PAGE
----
The Walking Dead #193
“The Farm House”
Writer: Robert Kirkman
Artist/Cover artist: Charlie Adlard
Gray tones: Cliff Rathburn
Letters: Rus Wooton
Editor: Sean Mackiewicz
Publisher: Image Comics/Skybound Entertainment
Price: $3.99 US
That Robert Kirkman opted to end this landmark series now is surprising. It’s such a cash cow, for Kirkman and the other creators on the book personally, and for Image Comics corporately, one would expected things to continue for as long as it was commercially viable. That Kirkman ended it ahead of that point indicates that storytelling is what truly drove that decision. It’s also surprising it’s ended so close to the 200-issue milestone, but undoubtedly, it would have been less of a surprise at #200 than #193. And I think Kirkman really did want to take his audience off guard. After all, that’s been one of the keys to the book’s success over the years.
Regardless of one’s position on whether The Walking Dead should have ended now, it’s safe to say it’s ended well. Kirkman’s conclusion is a quiet one, unlike the series as a whole, but it’s fitting, and it flows logically from the plotting and characterization that have come before this point. Perhaps what’s most impressive about this ending is how accessible it is. One need only have read an issue or two over the life of the series, or perhaps have taken in a commercial or two from the TV series, to follow, understand and appreciate this epilogue.
Charlie Adlard’s vision of a grown-up Carl Grimes is a powerful amalgam of his father and the scarred young man whom we got to know over the course of the series. His entire look sets him apart from the rest of the characters, who comfortably exist in the peaceful new world that Rick Grimes made possible. He still dresses like he’s immersed in the days of walkers aplenty. He wears the scars of the horrors visited upon him and that he witnessed years before. Everyone else looks more like they’ve just come from a time before modern society collapsed. Carl is unlike the others, because of his connection to his father, his dedication to his vision. His look isolates him as much as the remote farm house in which he lives.
Adlard’s vision of the rebuilt society is intriguing, as it looks like a combination of the modern world from before and frontier times, blending modern fashion with the limits of technology in the new world. My only qualm with the art is some wide shots, with characters on a smaller scale at times, are so loose that it’s difficult to discern who or what we’re seeing, giving those panels a rushed look.
One has to give Kirkman and Image credit for the value they deliver with this conclusion. Though priced the same as a regular issue of the series, it’s oversized, and there’s a lot of characterization and story to absorb here. They could have easily charged 10 bucks for this thicker, denser and important issue, but they didn’t.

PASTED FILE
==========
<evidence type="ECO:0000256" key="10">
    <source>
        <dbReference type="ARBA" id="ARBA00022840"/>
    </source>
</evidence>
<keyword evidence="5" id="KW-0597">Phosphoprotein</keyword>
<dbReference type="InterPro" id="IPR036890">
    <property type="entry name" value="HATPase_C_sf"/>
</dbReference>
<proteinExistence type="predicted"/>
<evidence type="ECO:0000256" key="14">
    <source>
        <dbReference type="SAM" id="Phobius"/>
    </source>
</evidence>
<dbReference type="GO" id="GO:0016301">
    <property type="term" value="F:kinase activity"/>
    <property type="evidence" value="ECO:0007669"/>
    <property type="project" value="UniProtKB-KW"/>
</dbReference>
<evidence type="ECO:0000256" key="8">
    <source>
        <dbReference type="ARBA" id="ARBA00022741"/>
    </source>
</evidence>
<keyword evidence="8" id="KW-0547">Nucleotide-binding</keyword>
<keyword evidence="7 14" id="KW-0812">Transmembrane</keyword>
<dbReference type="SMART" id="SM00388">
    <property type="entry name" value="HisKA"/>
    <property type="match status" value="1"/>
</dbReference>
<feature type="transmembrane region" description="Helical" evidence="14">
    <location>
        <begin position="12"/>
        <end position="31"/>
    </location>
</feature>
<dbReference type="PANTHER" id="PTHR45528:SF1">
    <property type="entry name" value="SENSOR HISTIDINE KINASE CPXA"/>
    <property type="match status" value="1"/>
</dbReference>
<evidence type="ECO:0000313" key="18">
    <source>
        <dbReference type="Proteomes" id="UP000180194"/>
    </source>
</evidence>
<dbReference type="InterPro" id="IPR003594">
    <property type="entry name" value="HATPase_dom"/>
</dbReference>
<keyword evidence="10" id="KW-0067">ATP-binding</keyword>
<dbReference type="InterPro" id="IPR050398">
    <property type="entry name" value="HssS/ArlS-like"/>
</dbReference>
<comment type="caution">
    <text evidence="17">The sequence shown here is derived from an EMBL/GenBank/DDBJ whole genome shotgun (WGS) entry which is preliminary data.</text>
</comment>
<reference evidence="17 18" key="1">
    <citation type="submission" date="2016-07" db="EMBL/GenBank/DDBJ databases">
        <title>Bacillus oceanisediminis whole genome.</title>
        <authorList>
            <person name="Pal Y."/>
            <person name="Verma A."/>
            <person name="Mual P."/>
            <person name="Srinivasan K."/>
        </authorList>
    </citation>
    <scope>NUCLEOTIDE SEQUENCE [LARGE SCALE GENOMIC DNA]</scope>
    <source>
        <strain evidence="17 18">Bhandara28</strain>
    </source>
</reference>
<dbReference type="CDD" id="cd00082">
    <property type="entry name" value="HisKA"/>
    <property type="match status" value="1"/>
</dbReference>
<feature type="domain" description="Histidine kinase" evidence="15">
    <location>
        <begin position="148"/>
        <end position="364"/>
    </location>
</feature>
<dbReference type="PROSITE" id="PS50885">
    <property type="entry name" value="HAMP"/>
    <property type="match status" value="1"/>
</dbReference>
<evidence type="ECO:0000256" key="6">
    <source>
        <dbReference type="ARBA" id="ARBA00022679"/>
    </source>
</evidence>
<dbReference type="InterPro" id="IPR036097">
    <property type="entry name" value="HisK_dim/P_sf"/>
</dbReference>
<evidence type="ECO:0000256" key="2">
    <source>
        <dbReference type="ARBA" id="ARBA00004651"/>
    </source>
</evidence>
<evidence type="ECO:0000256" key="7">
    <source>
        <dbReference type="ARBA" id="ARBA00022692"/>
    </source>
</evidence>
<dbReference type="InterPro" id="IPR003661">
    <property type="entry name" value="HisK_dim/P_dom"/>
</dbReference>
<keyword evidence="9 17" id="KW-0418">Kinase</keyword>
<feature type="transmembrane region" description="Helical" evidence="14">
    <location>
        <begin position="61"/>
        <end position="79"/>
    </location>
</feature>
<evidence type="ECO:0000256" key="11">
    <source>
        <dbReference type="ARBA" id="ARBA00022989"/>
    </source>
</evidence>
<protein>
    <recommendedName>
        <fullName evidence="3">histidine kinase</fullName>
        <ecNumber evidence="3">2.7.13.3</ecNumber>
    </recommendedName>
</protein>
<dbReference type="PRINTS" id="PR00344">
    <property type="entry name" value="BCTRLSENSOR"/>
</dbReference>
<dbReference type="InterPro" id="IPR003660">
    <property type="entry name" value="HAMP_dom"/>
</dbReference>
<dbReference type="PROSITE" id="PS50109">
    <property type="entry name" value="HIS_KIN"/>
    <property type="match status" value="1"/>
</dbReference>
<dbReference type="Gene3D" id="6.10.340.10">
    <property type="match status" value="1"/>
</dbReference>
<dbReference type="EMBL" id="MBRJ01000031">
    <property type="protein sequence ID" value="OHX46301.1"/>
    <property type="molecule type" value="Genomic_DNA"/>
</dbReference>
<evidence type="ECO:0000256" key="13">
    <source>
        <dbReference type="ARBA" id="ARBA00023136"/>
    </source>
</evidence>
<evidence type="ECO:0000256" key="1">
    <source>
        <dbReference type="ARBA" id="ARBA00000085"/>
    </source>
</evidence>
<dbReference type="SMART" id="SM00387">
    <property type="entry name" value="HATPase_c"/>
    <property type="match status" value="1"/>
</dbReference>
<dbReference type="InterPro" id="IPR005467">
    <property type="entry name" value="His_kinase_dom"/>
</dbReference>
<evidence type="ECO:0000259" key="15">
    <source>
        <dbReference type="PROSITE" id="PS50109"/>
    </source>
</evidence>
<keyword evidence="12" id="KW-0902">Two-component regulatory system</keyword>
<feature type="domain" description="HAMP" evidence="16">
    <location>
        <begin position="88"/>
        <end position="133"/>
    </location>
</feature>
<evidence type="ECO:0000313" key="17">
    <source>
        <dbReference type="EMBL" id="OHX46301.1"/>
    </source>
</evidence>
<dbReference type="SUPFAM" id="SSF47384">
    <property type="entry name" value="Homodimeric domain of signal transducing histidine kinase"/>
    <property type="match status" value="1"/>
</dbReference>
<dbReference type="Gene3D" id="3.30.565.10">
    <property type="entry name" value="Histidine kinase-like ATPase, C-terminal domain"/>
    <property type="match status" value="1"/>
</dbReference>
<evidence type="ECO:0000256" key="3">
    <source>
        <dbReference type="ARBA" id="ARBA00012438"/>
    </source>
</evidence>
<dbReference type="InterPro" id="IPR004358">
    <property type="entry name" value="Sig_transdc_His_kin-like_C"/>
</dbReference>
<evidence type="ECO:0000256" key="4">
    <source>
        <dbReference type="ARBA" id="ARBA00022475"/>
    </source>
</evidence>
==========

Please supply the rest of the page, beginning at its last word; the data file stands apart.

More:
I found myself conflicted about Carl’s time with Lydia, his ex, in this story. I found the injection of a potential love triangle at this distant juncture in their lives to be unnecessary, and it didn’t paint Lydia in a good light at all. On the other hand, Lydia always viewed and accepted Carl in a different way than other characters. Her insistence that his scarred face shouldn’t be hidden, that it spoke to his strength, is a valid character point, and Carl’s response, his reason for doing so as a father really resonated and spoke to who he is now as opposed to who he used to be.
Maggie gets pretty short shrift in this issue, but ultimately, I think it was important to do that here. Rick Grimes led the way to a better world, but not to a perfect world, and Maggie, representing privilege and an emphasis on what’s legal as opposed to what’s right, speaks to natural flaws in governance. The climactic court scene is a satisfying one and speaks to an evolution to how conflict is addressed in this new, seemingly utopian society, but for it to work, one has to overlook a different kind of conflict at play: a conflict of interest. It’s a minor point, because that conflict of interest is necessary to deliver the emotional and philosophical payoffs that are part and parcel of a satisfying conclusion for this story and the series as a whole.
The central theme of this final chapter is quite clear: the danger of forgetting the sacrifices and hardships that paved the way toward peace and prosperity. It’s a concept that’s resonant today, and it seems clearly designed to reflect our own reality. Is Kirkman pointing out that Trump’s America is one that’s regressed, that people have forgotten the idealism upon which the country was founded and for which it was hailed? Is he saying that forgetting the tensions of the Cold War has led to a world in Russia has been moving against the West with impunity and without real penalty? Who can say? But Carl’s vigilante actions and rhetoric in this issue certainly speak to a cautionary tale that extends beyond the post-apocalyptic scenario that’s kept so many readers engaged for so long. 8/10